7 things we learned at Journalism Week


Last week saw the 8th Journalism Week at Leeds Trinity, four days packed full with inspiring speakers from various strands of the journalism industry. These professionals gave aspiring journalists numerous tips and tricks for their future careers. Here are a few recurring themes that emerged throughout the week:

1. Get your foot in the door.

The idea of getting experience and saying yes to opportunities was rife from the word go. Jeff Stelling, Soccer Saturday presenting legend, said in the first talk of the week: “If you get that foot in the door, don’t give anyone the opportunity to push it out”. He wasn’t the only one to pick up on the subject of experience, with Leeds Trinity alumnus and Made in Leeds Video Journalist, Mark Kielesz-Levine, saying that trainee journalists should keep their eyes peeled for any opportunity and never say no. The most important tip for work placements? Make tea.

2. You make your own luck.

Almost all of the speakers talked about how luck had got them to where they were: whether being in the right place at the right time or being lucky enough to be offered an opportunity that launched them forward. However, Dave Betts, former Managing Editor (TV) of Sky News, believes that luck isn’t something that just lands in your lap but something that has to be worked for: “Don’t give up… Work hard, you can make your own luck”.

3. Be multi-skilled and adaptable.

Nowadays, in most news organisations, it’s impossible to just get by on one skill. Journalists need to be multi-skilled and adaptable to various job roles. This is especially true in smaller establishments, as Mark Kielesz-Levine showed when he recounted stories where he was cameraman and presenter. Chief Reporter for Bauer Yorkshire, Laura Pennington, told students: “Don’t think of yourself as a one medium journalist”. This advice was mirrored in BuzzFeed reporter, James Ball’s, talk: “You might need to know video, you might need to know social media”. It’s vital that journalists learn more than just how to write well.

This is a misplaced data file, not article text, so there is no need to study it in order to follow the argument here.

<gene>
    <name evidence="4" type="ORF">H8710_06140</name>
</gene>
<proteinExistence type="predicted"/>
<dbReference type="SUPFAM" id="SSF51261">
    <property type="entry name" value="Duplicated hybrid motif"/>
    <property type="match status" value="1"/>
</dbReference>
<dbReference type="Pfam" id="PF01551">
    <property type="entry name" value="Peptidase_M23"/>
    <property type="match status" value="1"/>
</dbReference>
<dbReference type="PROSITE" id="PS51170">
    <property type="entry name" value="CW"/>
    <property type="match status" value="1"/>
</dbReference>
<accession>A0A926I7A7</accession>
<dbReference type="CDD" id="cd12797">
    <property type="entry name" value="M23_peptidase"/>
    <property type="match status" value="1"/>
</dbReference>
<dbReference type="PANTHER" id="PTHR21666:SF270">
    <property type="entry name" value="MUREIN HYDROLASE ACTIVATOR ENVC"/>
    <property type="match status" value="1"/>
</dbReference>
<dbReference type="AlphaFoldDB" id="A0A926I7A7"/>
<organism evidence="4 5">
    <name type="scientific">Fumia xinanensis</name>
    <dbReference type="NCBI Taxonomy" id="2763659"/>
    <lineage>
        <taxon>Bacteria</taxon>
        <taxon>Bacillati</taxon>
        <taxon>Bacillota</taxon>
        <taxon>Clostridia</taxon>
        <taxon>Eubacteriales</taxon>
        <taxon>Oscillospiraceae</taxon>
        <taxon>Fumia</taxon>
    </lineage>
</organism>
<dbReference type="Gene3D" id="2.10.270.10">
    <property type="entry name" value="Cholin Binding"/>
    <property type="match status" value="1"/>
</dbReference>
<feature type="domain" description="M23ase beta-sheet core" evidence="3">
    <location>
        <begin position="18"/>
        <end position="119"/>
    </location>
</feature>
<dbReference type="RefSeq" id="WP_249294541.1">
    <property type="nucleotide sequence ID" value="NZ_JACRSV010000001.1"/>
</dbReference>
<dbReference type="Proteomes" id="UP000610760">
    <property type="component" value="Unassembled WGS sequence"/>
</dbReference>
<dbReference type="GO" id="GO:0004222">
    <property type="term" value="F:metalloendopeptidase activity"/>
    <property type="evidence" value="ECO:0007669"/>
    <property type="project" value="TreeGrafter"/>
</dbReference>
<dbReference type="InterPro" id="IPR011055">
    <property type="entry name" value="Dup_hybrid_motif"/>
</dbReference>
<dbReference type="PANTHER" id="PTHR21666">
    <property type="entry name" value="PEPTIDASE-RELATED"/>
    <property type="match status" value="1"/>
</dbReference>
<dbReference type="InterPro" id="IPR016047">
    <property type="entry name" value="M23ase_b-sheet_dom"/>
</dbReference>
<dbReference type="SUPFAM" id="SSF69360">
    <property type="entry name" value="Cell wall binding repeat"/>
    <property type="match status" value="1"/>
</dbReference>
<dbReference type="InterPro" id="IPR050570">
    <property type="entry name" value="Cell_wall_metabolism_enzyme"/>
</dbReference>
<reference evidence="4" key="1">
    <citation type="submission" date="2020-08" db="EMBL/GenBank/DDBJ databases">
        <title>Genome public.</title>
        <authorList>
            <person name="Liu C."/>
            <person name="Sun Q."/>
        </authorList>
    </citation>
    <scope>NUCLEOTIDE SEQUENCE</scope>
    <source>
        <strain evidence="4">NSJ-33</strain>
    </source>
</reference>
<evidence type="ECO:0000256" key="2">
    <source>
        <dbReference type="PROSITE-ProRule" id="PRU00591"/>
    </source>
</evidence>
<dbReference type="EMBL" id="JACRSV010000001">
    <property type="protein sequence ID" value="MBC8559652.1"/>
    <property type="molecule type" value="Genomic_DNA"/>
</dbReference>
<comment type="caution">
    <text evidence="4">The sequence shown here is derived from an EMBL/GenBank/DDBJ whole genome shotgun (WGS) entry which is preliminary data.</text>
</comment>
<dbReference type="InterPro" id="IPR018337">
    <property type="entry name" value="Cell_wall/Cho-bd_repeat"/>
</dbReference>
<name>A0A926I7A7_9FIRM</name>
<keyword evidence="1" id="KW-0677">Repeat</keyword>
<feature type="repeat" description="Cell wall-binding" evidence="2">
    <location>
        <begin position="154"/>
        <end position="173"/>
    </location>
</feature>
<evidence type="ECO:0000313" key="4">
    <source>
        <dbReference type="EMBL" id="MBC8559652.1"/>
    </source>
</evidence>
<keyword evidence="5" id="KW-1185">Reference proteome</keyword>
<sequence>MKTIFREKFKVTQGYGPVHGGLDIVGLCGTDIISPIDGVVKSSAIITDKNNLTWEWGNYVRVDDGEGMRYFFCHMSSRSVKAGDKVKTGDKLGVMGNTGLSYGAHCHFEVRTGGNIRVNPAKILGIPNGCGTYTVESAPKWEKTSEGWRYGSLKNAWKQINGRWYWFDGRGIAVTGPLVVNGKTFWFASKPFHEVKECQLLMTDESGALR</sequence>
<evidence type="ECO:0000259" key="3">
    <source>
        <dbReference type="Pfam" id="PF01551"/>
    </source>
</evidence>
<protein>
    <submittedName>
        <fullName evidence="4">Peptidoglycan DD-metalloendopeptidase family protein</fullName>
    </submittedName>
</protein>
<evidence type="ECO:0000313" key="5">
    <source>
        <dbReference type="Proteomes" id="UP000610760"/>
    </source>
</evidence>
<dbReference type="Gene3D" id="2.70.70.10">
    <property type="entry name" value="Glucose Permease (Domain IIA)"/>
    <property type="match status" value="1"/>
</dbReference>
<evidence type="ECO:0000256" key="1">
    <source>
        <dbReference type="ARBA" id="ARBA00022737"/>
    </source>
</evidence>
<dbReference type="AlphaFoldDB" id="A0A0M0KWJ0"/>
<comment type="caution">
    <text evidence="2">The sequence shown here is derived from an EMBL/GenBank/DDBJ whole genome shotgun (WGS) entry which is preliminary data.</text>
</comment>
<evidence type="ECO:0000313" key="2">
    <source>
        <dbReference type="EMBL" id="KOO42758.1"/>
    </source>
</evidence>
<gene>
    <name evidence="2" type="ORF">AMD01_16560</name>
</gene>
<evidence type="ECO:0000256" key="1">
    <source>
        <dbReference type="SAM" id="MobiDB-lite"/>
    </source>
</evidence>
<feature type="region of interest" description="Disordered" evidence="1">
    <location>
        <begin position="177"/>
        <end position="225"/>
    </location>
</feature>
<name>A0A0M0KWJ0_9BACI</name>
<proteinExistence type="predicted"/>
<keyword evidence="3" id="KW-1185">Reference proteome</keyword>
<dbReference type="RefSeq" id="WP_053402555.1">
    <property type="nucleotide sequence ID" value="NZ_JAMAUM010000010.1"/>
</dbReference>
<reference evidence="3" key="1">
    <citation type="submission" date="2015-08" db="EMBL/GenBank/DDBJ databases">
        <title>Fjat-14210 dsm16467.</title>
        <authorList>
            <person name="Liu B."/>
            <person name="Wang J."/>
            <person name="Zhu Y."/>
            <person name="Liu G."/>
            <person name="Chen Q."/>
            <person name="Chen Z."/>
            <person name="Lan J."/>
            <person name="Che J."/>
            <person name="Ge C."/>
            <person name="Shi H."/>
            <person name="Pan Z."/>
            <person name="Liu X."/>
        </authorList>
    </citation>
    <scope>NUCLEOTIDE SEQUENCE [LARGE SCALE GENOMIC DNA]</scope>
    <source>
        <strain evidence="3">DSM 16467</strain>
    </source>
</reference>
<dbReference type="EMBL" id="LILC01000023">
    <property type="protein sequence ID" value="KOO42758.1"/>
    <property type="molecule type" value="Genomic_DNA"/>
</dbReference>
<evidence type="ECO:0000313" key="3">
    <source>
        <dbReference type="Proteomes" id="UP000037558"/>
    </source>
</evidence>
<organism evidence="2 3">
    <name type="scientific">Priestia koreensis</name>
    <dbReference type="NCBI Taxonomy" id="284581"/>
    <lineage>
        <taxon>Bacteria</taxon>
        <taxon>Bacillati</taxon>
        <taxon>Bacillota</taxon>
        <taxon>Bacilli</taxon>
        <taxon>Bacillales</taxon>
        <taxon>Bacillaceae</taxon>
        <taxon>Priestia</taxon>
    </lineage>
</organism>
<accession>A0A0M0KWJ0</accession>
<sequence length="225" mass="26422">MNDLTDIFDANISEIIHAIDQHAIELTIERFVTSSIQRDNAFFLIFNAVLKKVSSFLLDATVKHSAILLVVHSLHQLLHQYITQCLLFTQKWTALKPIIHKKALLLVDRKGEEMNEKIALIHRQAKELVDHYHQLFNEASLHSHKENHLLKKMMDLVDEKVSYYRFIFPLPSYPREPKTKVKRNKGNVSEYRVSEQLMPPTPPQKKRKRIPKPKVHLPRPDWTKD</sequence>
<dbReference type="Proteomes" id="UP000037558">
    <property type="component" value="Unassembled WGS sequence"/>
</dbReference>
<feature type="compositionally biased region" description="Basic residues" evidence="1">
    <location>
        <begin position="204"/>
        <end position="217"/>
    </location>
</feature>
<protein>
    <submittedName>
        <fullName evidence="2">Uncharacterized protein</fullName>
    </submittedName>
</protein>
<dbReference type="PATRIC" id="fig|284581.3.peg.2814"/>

4. Be aware of technology.

It’s no secret that modern society is dominated by technology and social media. Technology can have a great role, which Christian Payne, blogger at Documentally, highlighted with his extensive technology timeline and list of useful gadgets. It’s clear that social media can be very useful for journalists, as Magazine Journalism student, Vanessa O’Sullivan, said: “social media isn’t only great for networking, but also for getting yourself out there and noticed”. However, Scott McLeod, Head of Content at evertonfc.com, pointed to several recent social media verification issues, saying: “Never make assumptions, it’s absolutely 101.”

5. Be original.

Once again, being original and finding a niche was a recurring theme that all speakers touched on. If trainee journalists want to stand out from the crowd, they have to be different from their peers. Steve Canavan, Sports Writer for BBC Sport and The Blackpool Gazette, spoke of the importance of being good, being original and being creative: “Always be unique, be as different as you can, be confident and vigilant and you will always be successful”.